Oneida cofounder heads back-to-basics with his countrified band of sun drenched romantics.
Oakley Hall is from Brooklyn. It doesn't sound like Brooklyn though. I've never been there -- just stared at it from across the river. I have a fear of suspension bridges. I also have a Brooklyn Dodgers t-shirt. It's my best porch shirt. Sitting on the stoop in my baby blue Brooklyn Dodgers shirt, lazier than a porch dog on porch day, listening to Oakley Hall.
"Do you read me baby doll?" A simple question asked by Pat Sullivan and his band on a song called "Adalina Roselma Lapage". The porch swing answers with a creak, filling the gap before "Color the Shade" kicks in. The fourth and fifth songs of this band's first real album, entitled Second Guessing, answer such a question with heated refrains of country soul. Rock and roll with nary a worry, except that which lay in the hands or down the street.
Solid and tangible, Oakley Hall. Seasoned musicians sounding like they're done trying to prove themselves, more trying to display proofs already found. Working in a tradition of roots rock, they've found an apt vehicle for their straightforward missives. Bare-skinned longing and gravelly strength slide together in songs that remind the listener of a past as well as the present. The everyday and the always-been. It shouldn't be a surprise then that this band's sound points to friends and family, love and pain, hometown jams and barroom shadows.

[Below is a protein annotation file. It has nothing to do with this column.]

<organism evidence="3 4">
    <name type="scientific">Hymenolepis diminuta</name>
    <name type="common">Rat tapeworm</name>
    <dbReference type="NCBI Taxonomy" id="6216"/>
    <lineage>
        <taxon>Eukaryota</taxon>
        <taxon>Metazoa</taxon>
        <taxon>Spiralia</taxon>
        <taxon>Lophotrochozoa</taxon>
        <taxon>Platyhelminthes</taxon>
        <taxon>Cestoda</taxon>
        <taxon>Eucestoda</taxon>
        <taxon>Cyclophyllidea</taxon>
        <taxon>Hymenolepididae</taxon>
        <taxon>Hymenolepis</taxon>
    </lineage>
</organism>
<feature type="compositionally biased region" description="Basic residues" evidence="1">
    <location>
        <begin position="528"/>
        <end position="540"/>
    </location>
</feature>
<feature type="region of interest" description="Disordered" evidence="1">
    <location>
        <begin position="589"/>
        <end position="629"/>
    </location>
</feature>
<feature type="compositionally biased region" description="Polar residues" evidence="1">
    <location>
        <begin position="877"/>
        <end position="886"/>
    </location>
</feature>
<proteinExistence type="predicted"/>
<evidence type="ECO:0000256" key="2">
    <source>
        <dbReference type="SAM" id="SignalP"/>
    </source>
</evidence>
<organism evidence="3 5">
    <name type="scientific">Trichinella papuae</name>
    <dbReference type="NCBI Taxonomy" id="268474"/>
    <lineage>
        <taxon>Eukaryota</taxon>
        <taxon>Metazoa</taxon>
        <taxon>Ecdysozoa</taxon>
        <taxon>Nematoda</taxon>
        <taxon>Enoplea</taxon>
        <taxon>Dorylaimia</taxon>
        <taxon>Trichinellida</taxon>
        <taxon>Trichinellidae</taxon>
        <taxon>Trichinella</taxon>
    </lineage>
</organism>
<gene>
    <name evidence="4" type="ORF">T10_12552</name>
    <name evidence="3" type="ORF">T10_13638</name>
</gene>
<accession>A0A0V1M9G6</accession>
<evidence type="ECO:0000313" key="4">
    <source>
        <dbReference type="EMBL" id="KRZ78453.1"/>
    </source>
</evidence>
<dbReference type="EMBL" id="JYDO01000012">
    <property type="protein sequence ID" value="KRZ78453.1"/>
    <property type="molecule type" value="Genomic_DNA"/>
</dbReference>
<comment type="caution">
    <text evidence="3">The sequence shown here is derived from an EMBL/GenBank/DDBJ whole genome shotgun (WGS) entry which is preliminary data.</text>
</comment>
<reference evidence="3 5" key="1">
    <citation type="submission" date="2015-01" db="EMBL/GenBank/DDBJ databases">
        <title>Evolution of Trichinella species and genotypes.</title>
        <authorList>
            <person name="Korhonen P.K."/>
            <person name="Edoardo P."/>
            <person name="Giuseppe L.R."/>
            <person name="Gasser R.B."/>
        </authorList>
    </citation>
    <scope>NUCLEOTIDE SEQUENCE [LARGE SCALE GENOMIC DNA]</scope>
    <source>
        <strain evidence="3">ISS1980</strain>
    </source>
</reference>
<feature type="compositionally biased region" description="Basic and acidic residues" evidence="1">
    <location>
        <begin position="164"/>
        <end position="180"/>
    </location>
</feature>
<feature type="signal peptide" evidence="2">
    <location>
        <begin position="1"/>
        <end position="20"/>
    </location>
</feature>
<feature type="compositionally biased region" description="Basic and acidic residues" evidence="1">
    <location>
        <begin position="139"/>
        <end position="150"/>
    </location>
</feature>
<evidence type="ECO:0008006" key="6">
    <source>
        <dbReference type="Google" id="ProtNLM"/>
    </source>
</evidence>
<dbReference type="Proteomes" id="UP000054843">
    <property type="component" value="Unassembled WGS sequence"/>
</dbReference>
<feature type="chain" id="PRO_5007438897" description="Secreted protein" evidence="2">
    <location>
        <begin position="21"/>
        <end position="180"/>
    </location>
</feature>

Like I mentioned before, I've never been to Brooklyn, though I have been to Salem, New York, skipping stones and drinking cream sodas along the way. I have day tripped across Ontario, from Goderich to Ayr, and listened hard for the twangs of lovers across the rural northeast. Second Guessing seems to have made the same trip and somehow ended up as backward as it is uncomplicated. All in all, this record seems an orphan of geographical circumstance. The sound of Oakley Hall sings like a rural America neglected by its rich cousins. Singing in the face of urban well-doers with no time to relish in laidback harmonies or a well-struck banjo guitar, liable to lose out on the more obvious passions that country never forgets.
It seems obvious, then, that these Brooklynites are playing outside county borders. They're running fast and hard to catch up with a down-bound train. Sometimes out-of-breath and somewhat crestfallen, there's an almost mournfulness to the songs they put down. It's feels real though, and the joy in the music cuts through any contradictions. City and country, cocaine and bourbon, fashion and history, pull and push.
There's timelessness to this quarreling manner, of course, and it starts to make sense that it's not coming from the middle, but that this rustic music is coming from such a modern, urban context like Brooklyn, New York. Because no matter what its station happens to be, what city it calls home, Second Guessing's swimming in a simple kind of beautiful, like calling your partner 'baby'. The words come from the everyday. The instruments come from the fingers, and then out of big old amplifiers. Vocals come from male and female, converging sweetly in the middle -- right where they should. It's seamless, and pretty, and ought not be so surprising.